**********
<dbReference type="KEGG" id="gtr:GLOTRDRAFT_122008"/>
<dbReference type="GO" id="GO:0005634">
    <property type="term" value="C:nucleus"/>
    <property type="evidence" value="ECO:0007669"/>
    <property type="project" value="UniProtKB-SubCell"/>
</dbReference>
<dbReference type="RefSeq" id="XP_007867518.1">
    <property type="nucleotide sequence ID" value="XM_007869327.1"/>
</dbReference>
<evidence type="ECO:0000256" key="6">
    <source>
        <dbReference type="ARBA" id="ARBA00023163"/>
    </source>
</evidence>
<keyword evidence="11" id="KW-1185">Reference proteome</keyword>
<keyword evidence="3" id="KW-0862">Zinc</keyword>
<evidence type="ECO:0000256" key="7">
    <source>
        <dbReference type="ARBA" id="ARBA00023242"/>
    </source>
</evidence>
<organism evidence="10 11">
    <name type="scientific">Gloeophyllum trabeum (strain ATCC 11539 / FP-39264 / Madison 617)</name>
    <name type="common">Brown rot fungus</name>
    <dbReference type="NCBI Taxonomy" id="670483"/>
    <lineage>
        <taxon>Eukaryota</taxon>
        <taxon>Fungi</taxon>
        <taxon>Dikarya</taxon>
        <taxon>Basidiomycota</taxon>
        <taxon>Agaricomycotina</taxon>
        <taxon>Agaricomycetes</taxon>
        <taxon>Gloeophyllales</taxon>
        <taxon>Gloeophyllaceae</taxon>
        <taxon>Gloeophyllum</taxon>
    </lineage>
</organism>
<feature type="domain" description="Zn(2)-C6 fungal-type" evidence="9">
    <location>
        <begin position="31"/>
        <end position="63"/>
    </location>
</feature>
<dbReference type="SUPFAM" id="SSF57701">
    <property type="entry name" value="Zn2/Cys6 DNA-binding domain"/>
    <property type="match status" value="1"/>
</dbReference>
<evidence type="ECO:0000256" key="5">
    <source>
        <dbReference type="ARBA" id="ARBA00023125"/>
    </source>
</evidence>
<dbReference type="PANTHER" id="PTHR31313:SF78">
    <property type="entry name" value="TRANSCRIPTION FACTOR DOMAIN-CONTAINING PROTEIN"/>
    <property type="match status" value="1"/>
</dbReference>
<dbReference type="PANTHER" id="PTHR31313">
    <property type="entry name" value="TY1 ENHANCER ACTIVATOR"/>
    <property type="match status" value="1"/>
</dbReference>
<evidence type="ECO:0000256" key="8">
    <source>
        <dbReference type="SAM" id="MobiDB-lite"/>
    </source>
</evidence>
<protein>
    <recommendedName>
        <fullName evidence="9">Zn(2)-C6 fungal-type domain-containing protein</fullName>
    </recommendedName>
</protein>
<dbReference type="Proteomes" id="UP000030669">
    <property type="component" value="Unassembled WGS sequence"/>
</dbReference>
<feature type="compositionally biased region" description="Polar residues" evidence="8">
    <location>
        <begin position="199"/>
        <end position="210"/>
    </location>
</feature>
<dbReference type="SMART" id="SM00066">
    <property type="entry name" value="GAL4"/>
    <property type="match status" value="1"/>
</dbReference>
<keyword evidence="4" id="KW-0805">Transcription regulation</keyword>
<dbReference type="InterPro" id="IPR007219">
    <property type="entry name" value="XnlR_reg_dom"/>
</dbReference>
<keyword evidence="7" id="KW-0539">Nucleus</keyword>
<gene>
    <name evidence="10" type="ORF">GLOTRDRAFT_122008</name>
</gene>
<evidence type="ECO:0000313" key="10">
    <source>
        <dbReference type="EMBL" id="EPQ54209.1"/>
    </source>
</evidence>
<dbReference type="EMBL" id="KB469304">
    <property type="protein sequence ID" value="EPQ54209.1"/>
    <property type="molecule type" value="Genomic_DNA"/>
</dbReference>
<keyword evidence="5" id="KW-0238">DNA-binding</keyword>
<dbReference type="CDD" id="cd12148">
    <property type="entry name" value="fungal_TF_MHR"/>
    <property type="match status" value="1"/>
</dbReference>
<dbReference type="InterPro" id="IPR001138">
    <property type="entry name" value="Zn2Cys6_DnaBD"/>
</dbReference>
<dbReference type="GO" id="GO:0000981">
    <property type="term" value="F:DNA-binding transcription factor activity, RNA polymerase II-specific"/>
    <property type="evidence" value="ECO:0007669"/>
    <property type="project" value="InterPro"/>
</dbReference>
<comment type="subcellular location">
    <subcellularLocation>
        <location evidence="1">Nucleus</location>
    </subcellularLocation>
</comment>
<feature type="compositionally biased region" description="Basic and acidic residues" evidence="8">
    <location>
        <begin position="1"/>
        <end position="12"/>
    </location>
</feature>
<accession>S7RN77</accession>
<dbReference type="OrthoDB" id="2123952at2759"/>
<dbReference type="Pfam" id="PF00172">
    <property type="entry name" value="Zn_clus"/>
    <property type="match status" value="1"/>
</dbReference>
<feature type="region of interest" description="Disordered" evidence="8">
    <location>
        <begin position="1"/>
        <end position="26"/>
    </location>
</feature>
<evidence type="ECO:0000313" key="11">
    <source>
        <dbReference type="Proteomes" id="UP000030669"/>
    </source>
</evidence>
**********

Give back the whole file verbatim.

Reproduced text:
<dbReference type="KEGG" id="gtr:GLOTRDRAFT_122008"/>
<dbReference type="GO" id="GO:0005634">
    <property type="term" value="C:nucleus"/>
    <property type="evidence" value="ECO:0007669"/>
    <property type="project" value="UniProtKB-SubCell"/>
</dbReference>
<dbReference type="RefSeq" id="XP_007867518.1">
    <property type="nucleotide sequence ID" value="XM_007869327.1"/>
</dbReference>
<evidence type="ECO:0000256" key="6">
    <source>
        <dbReference type="ARBA" id="ARBA00023163"/>
    </source>
</evidence>
<keyword evidence="11" id="KW-1185">Reference proteome</keyword>
<keyword evidence="3" id="KW-0862">Zinc</keyword>
<evidence type="ECO:0000256" key="7">
    <source>
        <dbReference type="ARBA" id="ARBA00023242"/>
    </source>
</evidence>
<organism evidence="10 11">
    <name type="scientific">Gloeophyllum trabeum (strain ATCC 11539 / FP-39264 / Madison 617)</name>
    <name type="common">Brown rot fungus</name>
    <dbReference type="NCBI Taxonomy" id="670483"/>
    <lineage>
        <taxon>Eukaryota</taxon>
        <taxon>Fungi</taxon>
        <taxon>Dikarya</taxon>
        <taxon>Basidiomycota</taxon>
        <taxon>Agaricomycotina</taxon>
        <taxon>Agaricomycetes</taxon>
        <taxon>Gloeophyllales</taxon>
        <taxon>Gloeophyllaceae</taxon>
        <taxon>Gloeophyllum</taxon>
    </lineage>
</organism>
<feature type="domain" description="Zn(2)-C6 fungal-type" evidence="9">
    <location>
        <begin position="31"/>
        <end position="63"/>
    </location>
</feature>
<dbReference type="SUPFAM" id="SSF57701">
    <property type="entry name" value="Zn2/Cys6 DNA-binding domain"/>
    <property type="match status" value="1"/>
</dbReference>
<evidence type="ECO:0000256" key="5">
    <source>
        <dbReference type="ARBA" id="ARBA00023125"/>
    </source>
</evidence>
<dbReference type="PANTHER" id="PTHR31313:SF78">
    <property type="entry name" value="TRANSCRIPTION FACTOR DOMAIN-CONTAINING PROTEIN"/>
    <property type="match status" value="1"/>
</dbReference>
<dbReference type="PANTHER" id="PTHR31313">
    <property type="entry name" value="TY1 ENHANCER ACTIVATOR"/>
    <property type="match status" value="1"/>
</dbReference>
<evidence type="ECO:0000256" key="8">
    <source>
        <dbReference type="SAM" id="MobiDB-lite"/>
    </source>
</evidence>
<protein>
    <recommendedName>
        <fullName evidence="9">Zn(2)-C6 fungal-type domain-containing protein</fullName>
    </recommendedName>
</protein>
<dbReference type="Proteomes" id="UP000030669">
    <property type="component" value="Unassembled WGS sequence"/>
</dbReference>
<feature type="compositionally biased region" description="Polar residues" evidence="8">
    <location>
        <begin position="199"/>
        <end position="210"/>
    </location>
</feature>
<dbReference type="SMART" id="SM00066">
    <property type="entry name" value="GAL4"/>
    <property type="match status" value="1"/>
</dbReference>
<keyword evidence="4" id="KW-0805">Transcription regulation</keyword>
<dbReference type="InterPro" id="IPR007219">
    <property type="entry name" value="XnlR_reg_dom"/>
</dbReference>
<keyword evidence="7" id="KW-0539">Nucleus</keyword>
<gene>
    <name evidence="10" type="ORF">GLOTRDRAFT_122008</name>
</gene>
<evidence type="ECO:0000313" key="10">
    <source>
        <dbReference type="EMBL" id="EPQ54209.1"/>
    </source>
</evidence>
<dbReference type="EMBL" id="KB469304">
    <property type="protein sequence ID" value="EPQ54209.1"/>
    <property type="molecule type" value="Genomic_DNA"/>
</dbReference>
<keyword evidence="5" id="KW-0238">DNA-binding</keyword>
<dbReference type="CDD" id="cd12148">
    <property type="entry name" value="fungal_TF_MHR"/>
    <property type="match status" value="1"/>
</dbReference>
<dbReference type="InterPro" id="IPR001138">
    <property type="entry name" value="Zn2Cys6_DnaBD"/>
</dbReference>
<dbReference type="GO" id="GO:0000981">
    <property type="term" value="F:DNA-binding transcription factor activity, RNA polymerase II-specific"/>
    <property type="evidence" value="ECO:0007669"/>
    <property type="project" value="InterPro"/>
</dbReference>
<comment type="subcellular location">
    <subcellularLocation>
        <location evidence="1">Nucleus</location>
    </subcellularLocation>
</comment>
<feature type="compositionally biased region" description="Basic and acidic residues" evidence="8">
    <location>
        <begin position="1"/>
        <end position="12"/>
    </location>
</feature>
<accession>S7RN77</accession>
<dbReference type="OrthoDB" id="2123952at2759"/>
<dbReference type="Pfam" id="PF00172">
    <property type="entry name" value="Zn_clus"/>
    <property type="match status" value="1"/>
</dbReference>
<feature type="region of interest" description="Disordered" evidence="8">
    <location>
        <begin position="1"/>
        <end position="26"/>
    </location>
</feature>
<evidence type="ECO:0000313" key="11">
    <source>
        <dbReference type="Proteomes" id="UP000030669"/>
    </source>
</evidence>